I’d rather regret the things I’ve done than regret the things I haven’t done.
Use your health, even to the point of wearing it out. That is what it is for. Spend all you have before you die; do not outlive yourself.
George Bernard Shaw
You may already know the dangers of over spending. Living beyond your means, which includes running up credit card debt or drawing too much from your investments, can be financially devastating. But what about under spending, or extreme frugality? I’m sure you’ve heard stories about the bum who, upon passing, was found to be a millionaire, or perhaps you have a friend or family member who lives close to poverty even though they have the wherewithal to live better.
I recently met with a woman in her mid-eighties. She and her husband worked hard, saved, and lived below their means for many years. Upon retirement, they decided to take a very small portion from their investments to live on every year – far less than prudence would suggest.
She told me that, in many years they did not draw from their investments at all. They decided not to go on trips or spend their money on gifts or family because they might need the money to live on. While their friends went on cruises and went out to dinner, they opted out, even though they thought they would enjoy themselves.
The woman’s husband passed away some years ago. From then until now, the woman’s health slowly deteriorated, and she continued living well below her means, even though she has a fair amount of investment assets. She still lives in her own home, but may not be able to much longer due to her failing health, and will have to enter an assisted living facility at some point. She has no children or close living relatives.
When I met with her and reviewed her financial situation, I quickly realized that she was sitting on a tax time bomb. Most of her assets are tied up in an IRA that the IRS forces her to draw increasing amounts from every year and pay tax on. Also, unless she starts spending significant amounts or gives her wealth away, her estate will be subject to significant “death taxes” upon her passing.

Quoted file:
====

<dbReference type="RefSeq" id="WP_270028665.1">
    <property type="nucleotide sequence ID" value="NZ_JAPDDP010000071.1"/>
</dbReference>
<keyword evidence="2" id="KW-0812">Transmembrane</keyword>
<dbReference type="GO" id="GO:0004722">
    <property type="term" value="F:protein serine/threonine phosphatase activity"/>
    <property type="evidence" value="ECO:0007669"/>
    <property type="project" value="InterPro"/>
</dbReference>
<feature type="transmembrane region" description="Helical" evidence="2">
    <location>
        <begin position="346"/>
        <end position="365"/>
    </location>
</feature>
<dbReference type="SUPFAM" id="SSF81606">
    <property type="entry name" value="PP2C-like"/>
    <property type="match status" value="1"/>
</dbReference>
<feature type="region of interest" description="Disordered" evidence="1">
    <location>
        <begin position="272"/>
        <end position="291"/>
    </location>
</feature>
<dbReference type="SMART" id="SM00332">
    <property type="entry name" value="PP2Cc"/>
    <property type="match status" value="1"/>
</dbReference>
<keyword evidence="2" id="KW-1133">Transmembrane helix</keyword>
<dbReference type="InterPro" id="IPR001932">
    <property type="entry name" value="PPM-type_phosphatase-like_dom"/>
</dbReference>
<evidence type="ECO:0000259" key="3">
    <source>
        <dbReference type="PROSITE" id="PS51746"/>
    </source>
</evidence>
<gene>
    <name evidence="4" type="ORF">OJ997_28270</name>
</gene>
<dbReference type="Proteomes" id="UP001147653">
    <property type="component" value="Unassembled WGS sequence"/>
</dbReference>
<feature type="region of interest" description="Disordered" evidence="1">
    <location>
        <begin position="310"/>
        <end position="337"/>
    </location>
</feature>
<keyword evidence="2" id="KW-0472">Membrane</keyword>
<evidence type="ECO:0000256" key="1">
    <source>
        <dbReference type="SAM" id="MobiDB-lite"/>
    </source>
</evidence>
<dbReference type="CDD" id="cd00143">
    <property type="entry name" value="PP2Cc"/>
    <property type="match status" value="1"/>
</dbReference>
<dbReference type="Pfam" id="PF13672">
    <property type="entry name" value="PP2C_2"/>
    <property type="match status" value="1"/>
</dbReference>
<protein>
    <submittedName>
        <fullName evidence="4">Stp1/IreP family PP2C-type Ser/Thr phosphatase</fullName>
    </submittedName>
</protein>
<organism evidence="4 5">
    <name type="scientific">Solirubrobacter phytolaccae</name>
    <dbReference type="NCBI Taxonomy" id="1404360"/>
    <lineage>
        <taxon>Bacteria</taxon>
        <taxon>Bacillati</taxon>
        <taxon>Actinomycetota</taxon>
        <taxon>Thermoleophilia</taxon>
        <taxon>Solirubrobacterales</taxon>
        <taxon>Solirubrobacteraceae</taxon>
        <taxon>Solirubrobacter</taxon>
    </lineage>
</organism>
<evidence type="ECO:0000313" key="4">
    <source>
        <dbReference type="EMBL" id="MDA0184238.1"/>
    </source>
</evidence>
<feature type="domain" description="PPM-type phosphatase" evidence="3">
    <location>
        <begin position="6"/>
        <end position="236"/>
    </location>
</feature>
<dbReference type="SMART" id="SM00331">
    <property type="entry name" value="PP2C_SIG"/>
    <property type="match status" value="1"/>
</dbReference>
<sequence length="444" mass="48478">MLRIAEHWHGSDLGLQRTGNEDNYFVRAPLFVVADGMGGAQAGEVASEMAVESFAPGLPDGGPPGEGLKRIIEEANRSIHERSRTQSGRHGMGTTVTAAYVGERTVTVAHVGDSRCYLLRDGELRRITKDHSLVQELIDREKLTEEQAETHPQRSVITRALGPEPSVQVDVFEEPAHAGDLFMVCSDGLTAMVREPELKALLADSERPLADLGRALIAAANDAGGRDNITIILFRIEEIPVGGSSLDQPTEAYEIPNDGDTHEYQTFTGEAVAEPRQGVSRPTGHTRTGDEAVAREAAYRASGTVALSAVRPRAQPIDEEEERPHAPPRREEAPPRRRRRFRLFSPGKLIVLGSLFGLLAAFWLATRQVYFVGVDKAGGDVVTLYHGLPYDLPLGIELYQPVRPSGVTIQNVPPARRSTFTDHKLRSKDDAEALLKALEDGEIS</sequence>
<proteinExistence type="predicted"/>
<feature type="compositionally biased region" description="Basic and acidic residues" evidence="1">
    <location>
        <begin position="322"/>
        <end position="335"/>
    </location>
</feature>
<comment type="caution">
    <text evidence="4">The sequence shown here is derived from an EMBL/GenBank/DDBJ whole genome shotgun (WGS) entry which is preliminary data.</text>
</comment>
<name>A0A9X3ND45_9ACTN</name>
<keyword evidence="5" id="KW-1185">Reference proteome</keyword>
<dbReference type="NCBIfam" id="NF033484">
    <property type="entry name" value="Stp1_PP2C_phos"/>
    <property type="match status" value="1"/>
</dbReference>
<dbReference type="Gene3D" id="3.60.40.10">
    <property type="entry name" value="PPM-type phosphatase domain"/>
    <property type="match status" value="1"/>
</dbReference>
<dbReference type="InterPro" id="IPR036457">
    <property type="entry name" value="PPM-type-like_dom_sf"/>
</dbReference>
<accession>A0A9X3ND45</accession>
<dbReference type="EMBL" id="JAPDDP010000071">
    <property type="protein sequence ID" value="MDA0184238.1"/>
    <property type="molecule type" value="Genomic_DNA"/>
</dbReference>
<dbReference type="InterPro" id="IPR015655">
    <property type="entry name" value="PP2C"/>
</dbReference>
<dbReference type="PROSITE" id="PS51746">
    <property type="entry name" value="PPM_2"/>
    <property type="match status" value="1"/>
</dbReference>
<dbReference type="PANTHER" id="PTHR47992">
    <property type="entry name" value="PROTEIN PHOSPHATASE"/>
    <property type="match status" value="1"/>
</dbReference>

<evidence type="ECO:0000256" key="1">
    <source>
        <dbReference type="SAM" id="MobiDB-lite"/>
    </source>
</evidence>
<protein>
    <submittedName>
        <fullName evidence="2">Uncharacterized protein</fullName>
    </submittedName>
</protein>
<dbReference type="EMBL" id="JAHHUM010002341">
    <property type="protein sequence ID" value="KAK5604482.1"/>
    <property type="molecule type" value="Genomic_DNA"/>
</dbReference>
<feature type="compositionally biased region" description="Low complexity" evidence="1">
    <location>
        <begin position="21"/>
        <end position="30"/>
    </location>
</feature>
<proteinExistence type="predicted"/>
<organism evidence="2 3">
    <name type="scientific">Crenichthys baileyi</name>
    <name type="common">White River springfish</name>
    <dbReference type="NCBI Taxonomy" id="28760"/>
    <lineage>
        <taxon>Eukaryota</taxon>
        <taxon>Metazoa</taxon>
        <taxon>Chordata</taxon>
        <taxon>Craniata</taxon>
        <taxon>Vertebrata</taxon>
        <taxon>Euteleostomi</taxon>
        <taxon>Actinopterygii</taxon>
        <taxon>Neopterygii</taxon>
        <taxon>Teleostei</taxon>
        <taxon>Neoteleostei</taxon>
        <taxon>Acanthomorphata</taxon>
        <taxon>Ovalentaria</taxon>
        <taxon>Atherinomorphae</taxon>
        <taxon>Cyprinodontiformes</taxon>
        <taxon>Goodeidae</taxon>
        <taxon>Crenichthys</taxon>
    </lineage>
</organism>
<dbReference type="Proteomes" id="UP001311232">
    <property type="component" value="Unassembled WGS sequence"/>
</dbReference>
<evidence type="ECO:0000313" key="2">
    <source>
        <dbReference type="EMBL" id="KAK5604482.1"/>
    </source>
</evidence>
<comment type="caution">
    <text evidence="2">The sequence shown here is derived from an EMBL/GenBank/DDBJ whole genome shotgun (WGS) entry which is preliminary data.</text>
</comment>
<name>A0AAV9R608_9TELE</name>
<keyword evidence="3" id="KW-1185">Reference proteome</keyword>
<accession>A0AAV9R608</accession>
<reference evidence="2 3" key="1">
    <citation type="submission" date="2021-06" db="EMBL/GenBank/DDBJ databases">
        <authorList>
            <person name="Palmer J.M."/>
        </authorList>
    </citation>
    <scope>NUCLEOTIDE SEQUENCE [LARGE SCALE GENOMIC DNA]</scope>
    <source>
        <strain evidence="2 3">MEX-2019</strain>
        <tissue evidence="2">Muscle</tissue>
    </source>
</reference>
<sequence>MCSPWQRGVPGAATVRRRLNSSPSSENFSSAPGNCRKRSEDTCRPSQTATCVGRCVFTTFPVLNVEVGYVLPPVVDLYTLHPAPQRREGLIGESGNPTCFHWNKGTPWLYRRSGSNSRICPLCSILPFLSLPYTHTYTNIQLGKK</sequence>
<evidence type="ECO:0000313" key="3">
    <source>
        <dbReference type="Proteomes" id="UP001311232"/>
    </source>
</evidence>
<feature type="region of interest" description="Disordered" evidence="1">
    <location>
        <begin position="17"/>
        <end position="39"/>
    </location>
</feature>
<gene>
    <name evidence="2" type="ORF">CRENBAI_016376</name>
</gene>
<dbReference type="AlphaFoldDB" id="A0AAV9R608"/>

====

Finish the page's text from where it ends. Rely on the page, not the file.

The woman confessed that her biggest regret in life was that she and her husband did not enjoy their wealth more when they were both healthy. If she knew then what she knows now, she would have taken that cruise or gone out to dinner more often. She told me that she would not now miss the money, but she sure misses the experience.
Now, I’m not advocating frivolous spending – far from it. In fact, spending less in bad times and living prudently can save your retirement. But the opposite – extreme frugality – can be just as dangerous. What is the point of wealth if you don’t wisely enjoy it?
The key is balance. Here are a few suggestions:
1) Spend within what is considered a reasonable amount as a percentage of your investable wealth every year. This amount is subject to a number of variables, including your tolerance for risk and asset diversification and allocation. See your advisor and get some help with this.
2) Review your retirement plan at least once a year and make adjustments as necessary. Perhaps this means spending less in bad times and more in good times. But don’t spend zero every year, unless your goal is to leave a large estate. In this case, you should have a plan that accomplishes this in the most tax efficient way. Don’t die with millions in your bank account without taking that trip or riding that bull, unless that is your intention.
3) If you are over age 70 ½, you have to take money out of your IRA every year and pay tax on it. If you don’t have any wants, perhaps you could use this money to make annual gifts to a child, grandchild, or a charity.
4) Above all, talk to a professional, have a plan and a happy medium. Consider what matters most to you, and build a prudent retirement spending strategy around it with a trusted advisor.